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Recording Technology Review- past, present, future. JIM CRAZE OFFERING TECHNOLOGY SOLUTIONS PO BOX 339, FULTON, MD 20759-0339 Telephone (301) 725 1427 Email [email protected] Scope of this Talk. Review of data storage methods Specific experiences with recorders & tape

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Recording Technology Review- past, present, future

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Recording Technology Review- past, present, future



PO BOX 339, FULTON, MD 20759-0339Telephone (301) 725 1427

Email [email protected].

Scope of this Talk

  • Review of data storage methods

  • Specific experiences with recorders & tape

  • Applications for helical scan data recording formats

  • Future data format possibilities 3-5 years

  • Future data storage needs at CERN?

  • When to focus on future possibilities

Recording Methods

  • Longitudinal recording- fixed heads, moving tape

  • Serial serpentine-moveable heads, moving tape, multiple passes

  • Traverse-rotating heads, moving tape,

  • Helical scan - rotating heads, moving tape,

  • Optical- moveable heads, rotating soft & hard disk media

  • Hard disk- moveable heads, rotating media

  • Solid state recording- Flash, DRAM chips

  • Holographic- not yet, but maybe next year, R&D

Recording Methods, Advantages and Disadvantages

  • Data rates & Capacity- key points

  • Access time- important to users

  • Archival properties & Shelf life- estimates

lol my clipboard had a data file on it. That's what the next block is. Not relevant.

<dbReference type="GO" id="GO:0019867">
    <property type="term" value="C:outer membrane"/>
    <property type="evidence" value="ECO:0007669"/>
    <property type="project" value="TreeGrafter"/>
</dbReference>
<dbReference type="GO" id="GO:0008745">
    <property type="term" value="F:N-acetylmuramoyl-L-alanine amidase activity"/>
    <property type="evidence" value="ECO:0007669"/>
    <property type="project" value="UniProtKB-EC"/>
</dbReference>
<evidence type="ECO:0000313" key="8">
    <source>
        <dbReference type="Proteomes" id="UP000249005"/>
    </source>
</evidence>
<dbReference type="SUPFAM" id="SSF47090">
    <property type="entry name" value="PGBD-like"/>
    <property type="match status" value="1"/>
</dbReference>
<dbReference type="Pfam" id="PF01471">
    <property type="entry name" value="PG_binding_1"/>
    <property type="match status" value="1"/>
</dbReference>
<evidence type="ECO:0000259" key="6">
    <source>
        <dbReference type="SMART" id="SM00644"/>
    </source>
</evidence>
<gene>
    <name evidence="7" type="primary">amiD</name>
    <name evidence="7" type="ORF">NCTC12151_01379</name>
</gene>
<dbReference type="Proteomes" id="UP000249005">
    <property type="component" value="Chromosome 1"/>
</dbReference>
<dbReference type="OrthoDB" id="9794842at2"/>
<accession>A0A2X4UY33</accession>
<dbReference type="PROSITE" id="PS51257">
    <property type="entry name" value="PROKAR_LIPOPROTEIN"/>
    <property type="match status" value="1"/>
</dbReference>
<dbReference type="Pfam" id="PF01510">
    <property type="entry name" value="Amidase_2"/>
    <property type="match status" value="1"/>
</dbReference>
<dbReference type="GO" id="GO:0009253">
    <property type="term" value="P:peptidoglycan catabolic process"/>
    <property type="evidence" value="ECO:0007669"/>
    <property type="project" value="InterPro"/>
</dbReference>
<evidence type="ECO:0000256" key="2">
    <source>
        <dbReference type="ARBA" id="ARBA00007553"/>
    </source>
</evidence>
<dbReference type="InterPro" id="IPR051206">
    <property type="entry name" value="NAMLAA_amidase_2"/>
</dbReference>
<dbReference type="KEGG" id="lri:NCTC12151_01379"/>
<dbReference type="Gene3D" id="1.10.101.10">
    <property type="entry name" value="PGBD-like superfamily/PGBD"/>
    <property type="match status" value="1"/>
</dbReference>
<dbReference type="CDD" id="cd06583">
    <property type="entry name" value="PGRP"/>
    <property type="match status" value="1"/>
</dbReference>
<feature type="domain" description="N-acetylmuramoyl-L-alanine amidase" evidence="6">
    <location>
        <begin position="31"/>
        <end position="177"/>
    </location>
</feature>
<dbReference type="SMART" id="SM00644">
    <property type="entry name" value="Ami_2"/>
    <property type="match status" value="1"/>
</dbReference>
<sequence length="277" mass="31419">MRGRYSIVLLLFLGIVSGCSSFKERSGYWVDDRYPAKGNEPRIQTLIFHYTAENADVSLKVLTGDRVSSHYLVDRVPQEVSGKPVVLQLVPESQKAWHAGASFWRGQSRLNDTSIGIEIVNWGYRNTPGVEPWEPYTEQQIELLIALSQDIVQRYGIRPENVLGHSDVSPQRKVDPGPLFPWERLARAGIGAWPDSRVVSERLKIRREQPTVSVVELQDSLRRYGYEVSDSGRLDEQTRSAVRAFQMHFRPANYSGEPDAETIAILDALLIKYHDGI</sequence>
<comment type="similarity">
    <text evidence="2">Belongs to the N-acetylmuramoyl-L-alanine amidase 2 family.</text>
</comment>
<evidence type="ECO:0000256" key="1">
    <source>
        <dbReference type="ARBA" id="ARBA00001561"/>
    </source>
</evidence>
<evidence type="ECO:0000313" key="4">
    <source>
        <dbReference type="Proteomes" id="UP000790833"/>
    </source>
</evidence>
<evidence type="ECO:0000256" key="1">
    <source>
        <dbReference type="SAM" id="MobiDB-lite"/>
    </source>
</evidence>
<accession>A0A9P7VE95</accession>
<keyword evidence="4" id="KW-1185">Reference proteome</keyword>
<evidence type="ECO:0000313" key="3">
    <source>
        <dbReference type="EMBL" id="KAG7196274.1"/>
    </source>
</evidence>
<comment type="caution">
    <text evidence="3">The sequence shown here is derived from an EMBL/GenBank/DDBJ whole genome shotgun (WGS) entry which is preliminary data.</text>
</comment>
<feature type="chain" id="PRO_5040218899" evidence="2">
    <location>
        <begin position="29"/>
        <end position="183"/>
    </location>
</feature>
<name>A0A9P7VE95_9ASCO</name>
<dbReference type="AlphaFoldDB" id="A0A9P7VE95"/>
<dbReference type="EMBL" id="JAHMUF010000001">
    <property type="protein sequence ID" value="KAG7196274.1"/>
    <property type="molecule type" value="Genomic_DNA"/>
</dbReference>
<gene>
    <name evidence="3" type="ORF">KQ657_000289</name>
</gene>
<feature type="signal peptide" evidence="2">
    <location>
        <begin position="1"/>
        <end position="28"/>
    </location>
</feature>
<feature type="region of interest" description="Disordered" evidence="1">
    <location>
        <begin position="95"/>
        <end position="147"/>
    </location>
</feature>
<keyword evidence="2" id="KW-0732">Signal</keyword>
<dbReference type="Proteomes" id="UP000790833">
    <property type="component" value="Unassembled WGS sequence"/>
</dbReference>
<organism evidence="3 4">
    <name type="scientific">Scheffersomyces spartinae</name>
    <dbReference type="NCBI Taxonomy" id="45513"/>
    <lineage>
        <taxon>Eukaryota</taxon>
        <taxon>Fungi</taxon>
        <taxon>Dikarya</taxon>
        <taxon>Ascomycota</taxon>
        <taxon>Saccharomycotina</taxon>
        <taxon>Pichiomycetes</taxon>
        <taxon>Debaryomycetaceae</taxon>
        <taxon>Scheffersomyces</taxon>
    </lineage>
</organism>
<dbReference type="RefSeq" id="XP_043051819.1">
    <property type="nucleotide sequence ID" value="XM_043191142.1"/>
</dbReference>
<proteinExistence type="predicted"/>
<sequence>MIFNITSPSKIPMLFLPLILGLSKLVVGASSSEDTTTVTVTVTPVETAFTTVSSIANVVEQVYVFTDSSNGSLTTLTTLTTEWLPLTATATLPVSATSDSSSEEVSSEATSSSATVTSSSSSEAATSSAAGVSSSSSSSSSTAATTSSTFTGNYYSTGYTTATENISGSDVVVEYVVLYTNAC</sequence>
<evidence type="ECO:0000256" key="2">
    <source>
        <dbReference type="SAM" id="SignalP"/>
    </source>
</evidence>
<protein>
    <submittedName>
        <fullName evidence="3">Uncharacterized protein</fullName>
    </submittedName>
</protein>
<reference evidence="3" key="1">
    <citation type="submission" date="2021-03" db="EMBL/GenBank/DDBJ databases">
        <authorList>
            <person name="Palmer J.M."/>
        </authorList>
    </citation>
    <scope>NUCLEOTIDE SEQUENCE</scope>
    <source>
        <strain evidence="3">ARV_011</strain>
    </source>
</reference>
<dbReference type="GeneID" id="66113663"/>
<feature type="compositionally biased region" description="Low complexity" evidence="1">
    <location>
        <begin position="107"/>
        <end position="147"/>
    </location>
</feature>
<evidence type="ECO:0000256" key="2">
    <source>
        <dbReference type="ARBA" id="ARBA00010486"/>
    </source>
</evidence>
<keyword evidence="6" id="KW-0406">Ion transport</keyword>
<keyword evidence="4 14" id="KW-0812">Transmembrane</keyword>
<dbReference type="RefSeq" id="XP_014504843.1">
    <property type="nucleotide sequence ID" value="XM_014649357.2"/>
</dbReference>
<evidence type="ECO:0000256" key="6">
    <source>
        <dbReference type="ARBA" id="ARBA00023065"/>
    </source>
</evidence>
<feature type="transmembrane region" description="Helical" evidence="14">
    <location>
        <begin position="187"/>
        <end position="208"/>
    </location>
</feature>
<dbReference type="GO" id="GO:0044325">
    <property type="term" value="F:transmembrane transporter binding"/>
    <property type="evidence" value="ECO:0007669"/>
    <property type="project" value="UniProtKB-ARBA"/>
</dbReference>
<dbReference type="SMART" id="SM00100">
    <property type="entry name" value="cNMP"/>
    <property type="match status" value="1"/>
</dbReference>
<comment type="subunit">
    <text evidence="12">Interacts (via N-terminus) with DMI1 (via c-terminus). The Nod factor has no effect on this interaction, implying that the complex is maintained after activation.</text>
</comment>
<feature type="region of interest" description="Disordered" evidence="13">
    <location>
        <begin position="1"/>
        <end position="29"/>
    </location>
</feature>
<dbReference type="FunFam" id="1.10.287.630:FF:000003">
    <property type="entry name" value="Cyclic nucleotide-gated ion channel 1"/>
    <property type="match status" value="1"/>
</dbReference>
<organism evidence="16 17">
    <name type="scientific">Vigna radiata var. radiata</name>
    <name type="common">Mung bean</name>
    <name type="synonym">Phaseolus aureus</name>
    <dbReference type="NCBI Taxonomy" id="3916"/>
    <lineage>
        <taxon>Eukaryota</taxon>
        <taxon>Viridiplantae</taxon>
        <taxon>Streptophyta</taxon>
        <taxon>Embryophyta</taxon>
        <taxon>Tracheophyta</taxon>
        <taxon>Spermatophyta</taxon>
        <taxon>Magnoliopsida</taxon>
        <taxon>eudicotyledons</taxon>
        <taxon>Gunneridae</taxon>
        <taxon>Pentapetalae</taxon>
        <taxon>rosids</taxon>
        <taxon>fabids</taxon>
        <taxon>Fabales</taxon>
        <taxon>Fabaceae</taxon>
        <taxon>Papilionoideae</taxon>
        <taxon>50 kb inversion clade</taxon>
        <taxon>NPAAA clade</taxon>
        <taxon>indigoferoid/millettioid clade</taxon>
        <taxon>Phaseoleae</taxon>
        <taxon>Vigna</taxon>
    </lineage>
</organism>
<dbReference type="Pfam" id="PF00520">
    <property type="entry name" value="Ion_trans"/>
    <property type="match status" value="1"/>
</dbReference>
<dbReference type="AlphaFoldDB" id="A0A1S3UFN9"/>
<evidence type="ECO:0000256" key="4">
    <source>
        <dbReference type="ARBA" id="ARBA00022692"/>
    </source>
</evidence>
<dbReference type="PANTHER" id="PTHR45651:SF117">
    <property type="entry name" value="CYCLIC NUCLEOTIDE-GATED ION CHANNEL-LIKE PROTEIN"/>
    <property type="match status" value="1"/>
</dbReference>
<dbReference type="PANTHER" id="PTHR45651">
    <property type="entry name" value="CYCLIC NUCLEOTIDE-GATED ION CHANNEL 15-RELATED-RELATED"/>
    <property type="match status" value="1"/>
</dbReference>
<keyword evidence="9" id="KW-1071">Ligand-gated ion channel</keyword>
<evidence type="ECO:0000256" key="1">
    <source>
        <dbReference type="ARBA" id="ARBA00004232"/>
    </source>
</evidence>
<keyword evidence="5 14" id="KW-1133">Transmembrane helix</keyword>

• Backward compatible formats-limits

  • Format roadmaps forecast the future

  • Accuracy, key information for users

Applications Past, Present, Future

  • Past-acquisition, process, storage-archival

  • Present- acquisition, process, storage-archival- environmental changes- NASA satellites increasing

  • Future- web storage increasing, significant changes in volume

  • Government will be forced to turn to data storage instead of paper to keep costs down and timely services available

Who Depends on Helical Scan Recording Technology?

  • Professional video market, ENG BetaCam, VHS consumer video, data & video back-up

  • NASA Space Shuttle digital mapping missions- Endeavor

  • Instrumentation data & some satellite down links

  • US & NATO military data & video applications

    i.e., laboratory, fixed wing aircraft & helicopters

  • Airborne operating environments- high & low temperature extremes

Not All Helical Scan Formats are Created Equal- examples

  • AIT data recorder-Sony

  • Camcorders-8mm- Hitachi, Panasonic, Sony, TEAC-Hi8mm, DV-6mm, others